I always wanted to use a Soyinka play as the title of my Thursday junk, thanks to the bees in Abuja, I finally have the chance. The Beatification of an Area Boy was inspired by the struggles of the poor people of Maroko, and how they were brutally displaced from their homes, their land shared by a greedy ruling class. Soyinka created two parallel societies; the larger society led by the military, and a smaller of one Area Boys led by Sanda, one of the play’s main characters. Throughout the play, Soyinka’s satirical prowess is obvious. He constantly compares the military to area boys, and suggests the only difference is the uniforms worn by the army. In describing area boys, Miseyi, another character says “They break your windscreens if you don’t pay up, rip off your necklace in a traffic holdup or snatch your watch. They are robbers, daylight robbers, no better than armed robbers.” The summary is clear for all to see; the military controlling the affairs of the state are merely glorified area boys in uniforms.
I suspect if the much venerated Nobel laureate had waited 17 years to write that play, the comparison between the area boys and the ruling political class would have been the same. The exchange between the “future” Kano State Governor, Farouk Lawan and the accidental billionaire, Femi Otedola, certainly provides a timely reminder of the crudity of this political class. In a circus that continues to distract Nigerians, the embattled legislator is alleged to have received $620,000 to doctor a report on the fuel subsidy probe, and ensure the billionaire’s companies were well protected.
In a country hopelessly searching for heroes, Farouk Lawan was quickly on his way to becoming one. The way his committee painstakingly investigated the fuel subsidy scam and the bold interrogation of oil marketers on live TV suggested a man who saw at the cusp of history. His ambition to rule Kano State suddenly looked achievable with the force of the people behind him. His current travails should make every public official read Rudyard Kipling’s famous poem, If, before resuming at work. My favourite line, “if you can meet triumph and disaster and treat those two impostors just the same” is a reminder of how easily (and quickly) circumstances change. There is a reason that line is inscribed at the entrance of the centre court at Wimbledon.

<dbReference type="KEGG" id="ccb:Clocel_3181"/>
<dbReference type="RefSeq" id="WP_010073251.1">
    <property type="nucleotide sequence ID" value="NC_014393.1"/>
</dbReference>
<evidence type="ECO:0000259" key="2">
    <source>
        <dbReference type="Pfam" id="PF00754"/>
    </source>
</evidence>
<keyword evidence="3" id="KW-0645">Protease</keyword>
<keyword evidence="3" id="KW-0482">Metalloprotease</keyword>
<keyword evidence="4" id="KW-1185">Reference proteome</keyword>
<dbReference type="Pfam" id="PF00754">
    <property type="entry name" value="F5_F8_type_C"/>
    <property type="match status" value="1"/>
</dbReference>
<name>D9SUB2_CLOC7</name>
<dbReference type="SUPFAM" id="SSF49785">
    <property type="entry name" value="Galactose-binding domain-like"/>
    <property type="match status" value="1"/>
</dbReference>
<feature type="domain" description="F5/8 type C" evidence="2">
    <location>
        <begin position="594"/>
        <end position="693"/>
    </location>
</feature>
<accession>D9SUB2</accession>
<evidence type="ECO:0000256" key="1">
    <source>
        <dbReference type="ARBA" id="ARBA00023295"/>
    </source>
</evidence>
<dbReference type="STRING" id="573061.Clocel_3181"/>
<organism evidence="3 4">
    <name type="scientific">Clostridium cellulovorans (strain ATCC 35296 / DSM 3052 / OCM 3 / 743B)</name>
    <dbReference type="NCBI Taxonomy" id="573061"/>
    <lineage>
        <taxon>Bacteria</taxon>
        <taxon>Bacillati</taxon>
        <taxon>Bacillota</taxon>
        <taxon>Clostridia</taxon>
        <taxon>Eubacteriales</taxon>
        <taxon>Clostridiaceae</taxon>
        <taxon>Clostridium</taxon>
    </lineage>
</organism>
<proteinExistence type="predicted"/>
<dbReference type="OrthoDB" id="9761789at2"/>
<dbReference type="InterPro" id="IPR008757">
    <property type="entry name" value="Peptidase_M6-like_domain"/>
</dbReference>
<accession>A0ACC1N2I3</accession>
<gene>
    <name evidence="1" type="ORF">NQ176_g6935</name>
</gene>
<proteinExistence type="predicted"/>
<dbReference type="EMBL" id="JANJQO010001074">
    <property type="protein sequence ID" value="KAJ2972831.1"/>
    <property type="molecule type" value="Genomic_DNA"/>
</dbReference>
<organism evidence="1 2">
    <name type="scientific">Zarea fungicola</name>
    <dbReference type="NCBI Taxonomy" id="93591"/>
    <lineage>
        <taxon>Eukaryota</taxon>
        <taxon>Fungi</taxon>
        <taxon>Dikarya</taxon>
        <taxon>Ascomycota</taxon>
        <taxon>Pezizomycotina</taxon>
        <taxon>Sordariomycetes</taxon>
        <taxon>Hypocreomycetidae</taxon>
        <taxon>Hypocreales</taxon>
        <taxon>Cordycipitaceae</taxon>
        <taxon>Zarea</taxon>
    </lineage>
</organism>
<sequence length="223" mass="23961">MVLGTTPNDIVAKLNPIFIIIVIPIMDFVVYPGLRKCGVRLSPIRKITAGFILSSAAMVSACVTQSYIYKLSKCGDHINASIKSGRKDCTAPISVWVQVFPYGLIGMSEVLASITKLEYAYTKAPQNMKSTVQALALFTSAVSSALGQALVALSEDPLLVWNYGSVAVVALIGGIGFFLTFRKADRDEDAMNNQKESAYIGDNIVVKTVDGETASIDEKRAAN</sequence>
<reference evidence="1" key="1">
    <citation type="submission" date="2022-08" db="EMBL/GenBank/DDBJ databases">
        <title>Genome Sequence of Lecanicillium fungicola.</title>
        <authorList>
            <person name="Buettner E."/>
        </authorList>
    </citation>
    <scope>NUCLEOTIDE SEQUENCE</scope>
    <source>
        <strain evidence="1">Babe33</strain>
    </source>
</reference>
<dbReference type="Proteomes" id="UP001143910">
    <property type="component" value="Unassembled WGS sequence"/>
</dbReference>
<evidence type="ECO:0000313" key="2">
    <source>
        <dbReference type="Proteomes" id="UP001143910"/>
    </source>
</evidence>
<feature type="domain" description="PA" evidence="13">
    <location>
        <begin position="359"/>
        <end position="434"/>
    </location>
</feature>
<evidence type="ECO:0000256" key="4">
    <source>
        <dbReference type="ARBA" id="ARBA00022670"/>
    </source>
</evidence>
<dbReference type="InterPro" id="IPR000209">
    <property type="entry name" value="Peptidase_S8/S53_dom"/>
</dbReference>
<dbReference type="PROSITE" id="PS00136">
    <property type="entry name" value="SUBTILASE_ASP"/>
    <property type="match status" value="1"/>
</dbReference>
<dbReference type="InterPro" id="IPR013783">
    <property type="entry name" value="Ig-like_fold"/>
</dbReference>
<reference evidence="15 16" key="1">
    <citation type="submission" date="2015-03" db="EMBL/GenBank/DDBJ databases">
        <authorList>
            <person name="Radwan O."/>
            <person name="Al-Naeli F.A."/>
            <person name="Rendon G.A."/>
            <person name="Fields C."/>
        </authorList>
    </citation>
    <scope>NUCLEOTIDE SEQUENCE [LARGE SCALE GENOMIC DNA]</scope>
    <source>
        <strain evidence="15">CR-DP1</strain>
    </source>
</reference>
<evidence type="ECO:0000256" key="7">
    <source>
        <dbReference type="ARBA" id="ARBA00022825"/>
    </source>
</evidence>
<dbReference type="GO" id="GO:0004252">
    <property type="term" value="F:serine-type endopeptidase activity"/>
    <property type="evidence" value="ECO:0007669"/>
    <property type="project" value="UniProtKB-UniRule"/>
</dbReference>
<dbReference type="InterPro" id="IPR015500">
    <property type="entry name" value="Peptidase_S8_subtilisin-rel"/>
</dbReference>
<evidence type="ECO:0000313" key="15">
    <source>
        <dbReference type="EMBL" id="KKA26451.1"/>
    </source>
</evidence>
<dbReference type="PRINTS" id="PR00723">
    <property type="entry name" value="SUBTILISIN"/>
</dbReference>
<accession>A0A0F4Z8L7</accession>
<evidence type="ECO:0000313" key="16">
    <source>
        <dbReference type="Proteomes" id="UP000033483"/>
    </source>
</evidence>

It seems Honourable Lawan might go the way of other “honourable” gentlemen, transformed from predator to prey in the National Assembly. Ndudi Elumelu was the arrowhead of a probe of the Power and Steel sector, especially the National Integrated Power Projects (NIPP); a few months later, the same man was first accused of receiving bribes, and later of being involved in a N5.2 billion rural electricity contract scam. Recently, Herman Hembe, the Chairman of the House Committee on Capital Markets decided to probe the activities of the Securities and Exchange Commission (SEC). Last month, he and his deputy Azubogu Emeka Ifeanyi, were charged for converting $4,095 given to them by SEC as travelling allowance for personal use.
The irony of these events is the identity of the victims. No one loses apart from all of us watching the political subterfuge at play. Farouk Lawan will not go to jail, neither will Femi Otedola. When the political party they both belong to believes we have moved on, they will call a peace meeting where more notes (this time unmarked) might be shared to appease frayed nerves. One suspects that Mohammed Adoke will soon address the press to say the Federal Government cannot be expected to act on a report prepared by a tainted committee.
This morning, some of us will write a letter to the Senator representing our constituency. We will inform her of the decision to collect signatures asking for her recall if she does not move (or support) a motion mandating the Executive to act on the report of the House of Representatives on the fuel subsidy fraud. It is time we admitted that less than 10,000 people cannot continue to drive 160 million Nigerians into abyss.